Tuesday, August 29, 2006

Reflections on Blogging

Is there any introspection that Bloggers and Commentators could benefit from during the current Season? Generally, life was complicated enough before the internet, but those who use this medium of communication may have particular reason for, or a particular area in where to engage in contemplation.

People have different "comfort zone's" as far as what they like to post on. Generally, I feel comfortable addressing ideas as opposed to people. I also feel that blogging is a semi-public forum, and that there is always the possibility that non-Orthodox and non-Jewish readers(media and otherwise) monitor these forums. I try to keep this in mind as I write.

There is a discussion in progress about the raison d'etre of Cross-Currents(Cross-Currents, is of course a moderated blog) . I added my thoughts to the discussion there.

Generally, I believe in the honest and open discussion of issues in some type of an appropriate forum, and not hiding one's head in the sand and ignoring a problem or issue. Every society has their problems, and the fact that the Jewish community or charedim have theirs, is not inherently a reason to view them more negatively than any other group. On the other hand, those with antipathy--Jewish or non-Jewish-- will grab on to any available ammunition which we gift to them on a silver platter.

However, the point of any discussion of a communal issue, to the extent and form it takes place, should be positive: to bring change, or at least to view the issue in an as most positive perspective as possible. The Jewish People are positive even when reflecting on intractable problems: note that we end Eicha on a positive note.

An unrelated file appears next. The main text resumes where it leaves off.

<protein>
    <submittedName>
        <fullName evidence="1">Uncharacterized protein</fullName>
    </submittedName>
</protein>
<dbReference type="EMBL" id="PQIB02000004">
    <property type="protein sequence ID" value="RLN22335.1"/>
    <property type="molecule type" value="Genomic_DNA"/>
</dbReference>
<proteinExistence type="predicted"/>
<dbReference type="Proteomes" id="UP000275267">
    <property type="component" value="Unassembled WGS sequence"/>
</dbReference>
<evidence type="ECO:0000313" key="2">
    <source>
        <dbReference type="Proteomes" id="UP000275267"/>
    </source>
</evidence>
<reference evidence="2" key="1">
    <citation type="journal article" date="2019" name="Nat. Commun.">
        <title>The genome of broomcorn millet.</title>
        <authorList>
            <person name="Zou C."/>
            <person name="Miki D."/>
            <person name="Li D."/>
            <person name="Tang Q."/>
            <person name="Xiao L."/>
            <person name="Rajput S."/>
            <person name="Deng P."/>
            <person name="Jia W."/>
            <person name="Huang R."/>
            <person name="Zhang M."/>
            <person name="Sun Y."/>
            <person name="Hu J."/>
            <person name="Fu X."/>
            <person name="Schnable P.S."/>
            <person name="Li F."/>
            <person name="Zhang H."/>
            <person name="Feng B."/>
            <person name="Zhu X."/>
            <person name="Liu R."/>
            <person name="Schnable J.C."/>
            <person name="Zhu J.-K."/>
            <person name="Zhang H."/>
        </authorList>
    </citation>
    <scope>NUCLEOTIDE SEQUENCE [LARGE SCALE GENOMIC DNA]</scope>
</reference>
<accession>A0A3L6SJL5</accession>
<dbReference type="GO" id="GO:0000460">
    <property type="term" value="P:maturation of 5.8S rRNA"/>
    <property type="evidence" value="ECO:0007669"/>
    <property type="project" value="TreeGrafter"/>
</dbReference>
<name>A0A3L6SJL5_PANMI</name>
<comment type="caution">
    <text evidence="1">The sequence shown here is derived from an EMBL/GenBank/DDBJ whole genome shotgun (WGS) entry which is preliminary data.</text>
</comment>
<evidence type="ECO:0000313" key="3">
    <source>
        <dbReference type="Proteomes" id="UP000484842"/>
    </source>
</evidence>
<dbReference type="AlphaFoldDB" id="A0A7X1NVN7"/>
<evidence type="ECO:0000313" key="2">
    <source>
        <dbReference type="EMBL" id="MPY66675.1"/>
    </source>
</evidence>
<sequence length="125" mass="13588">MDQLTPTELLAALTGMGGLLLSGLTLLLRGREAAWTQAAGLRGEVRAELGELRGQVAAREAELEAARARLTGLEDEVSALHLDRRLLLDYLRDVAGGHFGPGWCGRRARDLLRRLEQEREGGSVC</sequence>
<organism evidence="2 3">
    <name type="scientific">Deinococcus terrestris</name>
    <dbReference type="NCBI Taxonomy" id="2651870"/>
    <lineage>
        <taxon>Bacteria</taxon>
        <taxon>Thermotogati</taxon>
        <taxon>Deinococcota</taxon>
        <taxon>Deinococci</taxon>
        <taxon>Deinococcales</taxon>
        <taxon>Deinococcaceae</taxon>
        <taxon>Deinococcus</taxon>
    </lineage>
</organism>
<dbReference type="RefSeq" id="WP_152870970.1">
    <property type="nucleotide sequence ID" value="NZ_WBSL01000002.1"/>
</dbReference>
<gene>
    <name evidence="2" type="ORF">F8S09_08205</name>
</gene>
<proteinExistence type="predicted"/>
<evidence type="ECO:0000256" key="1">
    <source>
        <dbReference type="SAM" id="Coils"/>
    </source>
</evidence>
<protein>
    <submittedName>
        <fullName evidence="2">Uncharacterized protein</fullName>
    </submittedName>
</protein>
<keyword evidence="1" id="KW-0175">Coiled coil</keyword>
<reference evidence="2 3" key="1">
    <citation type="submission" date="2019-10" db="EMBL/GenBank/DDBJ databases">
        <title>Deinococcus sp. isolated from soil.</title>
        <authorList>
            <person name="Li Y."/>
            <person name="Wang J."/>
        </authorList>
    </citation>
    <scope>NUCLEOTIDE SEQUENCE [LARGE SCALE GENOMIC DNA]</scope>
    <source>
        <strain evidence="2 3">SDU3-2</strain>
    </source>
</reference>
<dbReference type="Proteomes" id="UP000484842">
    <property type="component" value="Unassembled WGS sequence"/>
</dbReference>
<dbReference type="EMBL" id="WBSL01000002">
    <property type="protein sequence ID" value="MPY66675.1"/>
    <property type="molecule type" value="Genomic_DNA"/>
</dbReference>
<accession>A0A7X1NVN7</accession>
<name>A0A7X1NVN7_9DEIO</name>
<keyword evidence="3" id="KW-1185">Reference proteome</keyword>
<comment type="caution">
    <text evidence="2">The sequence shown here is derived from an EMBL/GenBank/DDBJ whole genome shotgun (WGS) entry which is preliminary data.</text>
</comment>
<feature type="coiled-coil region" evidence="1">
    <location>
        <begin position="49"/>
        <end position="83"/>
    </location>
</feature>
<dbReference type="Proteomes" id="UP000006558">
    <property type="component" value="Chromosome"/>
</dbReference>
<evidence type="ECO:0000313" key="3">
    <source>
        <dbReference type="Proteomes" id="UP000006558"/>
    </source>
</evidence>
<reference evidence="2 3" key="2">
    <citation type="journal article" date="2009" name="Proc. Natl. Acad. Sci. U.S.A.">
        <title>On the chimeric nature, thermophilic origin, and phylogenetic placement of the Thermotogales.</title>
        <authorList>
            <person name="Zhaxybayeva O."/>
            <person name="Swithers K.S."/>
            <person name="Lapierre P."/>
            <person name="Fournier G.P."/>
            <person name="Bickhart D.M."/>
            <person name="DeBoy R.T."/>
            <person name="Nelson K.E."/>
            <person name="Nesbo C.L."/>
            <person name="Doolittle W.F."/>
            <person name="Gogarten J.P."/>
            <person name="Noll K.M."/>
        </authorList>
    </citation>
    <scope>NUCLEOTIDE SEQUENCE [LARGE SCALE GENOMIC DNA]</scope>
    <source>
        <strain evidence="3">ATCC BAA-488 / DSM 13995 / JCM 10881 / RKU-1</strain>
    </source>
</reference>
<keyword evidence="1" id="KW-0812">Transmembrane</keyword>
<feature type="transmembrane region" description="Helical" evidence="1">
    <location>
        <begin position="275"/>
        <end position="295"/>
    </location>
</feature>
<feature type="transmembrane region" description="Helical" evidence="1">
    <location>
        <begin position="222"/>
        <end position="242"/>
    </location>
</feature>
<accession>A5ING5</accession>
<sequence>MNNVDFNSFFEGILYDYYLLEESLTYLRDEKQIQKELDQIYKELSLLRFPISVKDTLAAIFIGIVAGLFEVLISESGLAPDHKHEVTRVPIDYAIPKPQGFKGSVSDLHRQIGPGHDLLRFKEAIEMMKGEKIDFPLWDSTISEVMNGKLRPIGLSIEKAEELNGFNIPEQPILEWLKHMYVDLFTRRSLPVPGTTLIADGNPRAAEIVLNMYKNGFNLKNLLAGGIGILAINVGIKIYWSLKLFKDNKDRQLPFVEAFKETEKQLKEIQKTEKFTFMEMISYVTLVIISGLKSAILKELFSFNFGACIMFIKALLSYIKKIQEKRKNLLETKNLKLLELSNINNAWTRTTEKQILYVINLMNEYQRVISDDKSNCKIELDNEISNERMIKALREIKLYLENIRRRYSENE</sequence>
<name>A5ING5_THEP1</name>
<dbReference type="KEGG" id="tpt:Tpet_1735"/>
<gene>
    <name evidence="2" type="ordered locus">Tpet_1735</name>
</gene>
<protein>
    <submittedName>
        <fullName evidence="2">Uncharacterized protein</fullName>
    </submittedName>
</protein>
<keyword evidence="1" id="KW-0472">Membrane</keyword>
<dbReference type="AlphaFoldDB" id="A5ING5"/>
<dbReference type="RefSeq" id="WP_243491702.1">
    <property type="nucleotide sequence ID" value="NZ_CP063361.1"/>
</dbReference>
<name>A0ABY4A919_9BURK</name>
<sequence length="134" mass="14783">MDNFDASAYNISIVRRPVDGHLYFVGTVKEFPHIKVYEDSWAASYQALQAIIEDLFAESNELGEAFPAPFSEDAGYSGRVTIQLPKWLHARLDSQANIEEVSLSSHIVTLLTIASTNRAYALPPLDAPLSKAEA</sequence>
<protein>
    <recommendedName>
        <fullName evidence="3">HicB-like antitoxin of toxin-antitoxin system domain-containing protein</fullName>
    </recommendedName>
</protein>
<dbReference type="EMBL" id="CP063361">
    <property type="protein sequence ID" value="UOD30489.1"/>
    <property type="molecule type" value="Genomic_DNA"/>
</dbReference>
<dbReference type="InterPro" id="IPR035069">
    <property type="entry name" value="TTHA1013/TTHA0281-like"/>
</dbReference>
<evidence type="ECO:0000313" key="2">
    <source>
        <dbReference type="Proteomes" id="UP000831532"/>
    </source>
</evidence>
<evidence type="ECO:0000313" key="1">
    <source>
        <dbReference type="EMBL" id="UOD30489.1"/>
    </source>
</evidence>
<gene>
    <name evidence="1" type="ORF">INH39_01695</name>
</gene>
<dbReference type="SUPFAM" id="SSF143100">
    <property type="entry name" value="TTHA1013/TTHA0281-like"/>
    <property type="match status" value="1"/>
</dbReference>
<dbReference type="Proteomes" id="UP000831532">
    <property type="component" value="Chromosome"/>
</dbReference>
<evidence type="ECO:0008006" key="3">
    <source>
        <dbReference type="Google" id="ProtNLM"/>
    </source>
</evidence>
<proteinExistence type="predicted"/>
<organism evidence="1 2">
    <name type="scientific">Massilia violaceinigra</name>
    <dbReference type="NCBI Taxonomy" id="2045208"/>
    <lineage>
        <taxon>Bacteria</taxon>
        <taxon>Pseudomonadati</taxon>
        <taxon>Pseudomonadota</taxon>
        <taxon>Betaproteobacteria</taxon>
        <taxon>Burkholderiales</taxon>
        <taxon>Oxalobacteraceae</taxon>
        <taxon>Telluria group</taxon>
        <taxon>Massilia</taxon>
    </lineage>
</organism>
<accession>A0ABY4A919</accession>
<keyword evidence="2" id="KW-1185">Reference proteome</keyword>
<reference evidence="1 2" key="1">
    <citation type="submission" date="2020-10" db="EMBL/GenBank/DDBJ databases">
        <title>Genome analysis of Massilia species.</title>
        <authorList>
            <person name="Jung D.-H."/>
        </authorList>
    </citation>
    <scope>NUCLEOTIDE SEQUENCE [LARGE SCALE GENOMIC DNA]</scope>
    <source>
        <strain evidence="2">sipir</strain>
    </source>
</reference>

(Also, I think that generally, the more public the forum is, the more careful and sensitive one should be in expressing criticism --even constructive--of the community. Anyhow, that is the way I think that I would like to see discussion in the event that I would decide to blog on subjects that possibly would be best left for internal communal discussion; in general, each "Bal H'ablog", of course, has (or should have)their own individual policy for what they blog on and how their particular topics are discussed).

Let us hope that blogging in all forms--moderated, unmoderated, and non-online discussion groups-- will serve as a positive force in the Jewish community. If you have any suggestions for this blog or for the Blogosphere at large, feel free to add them here!

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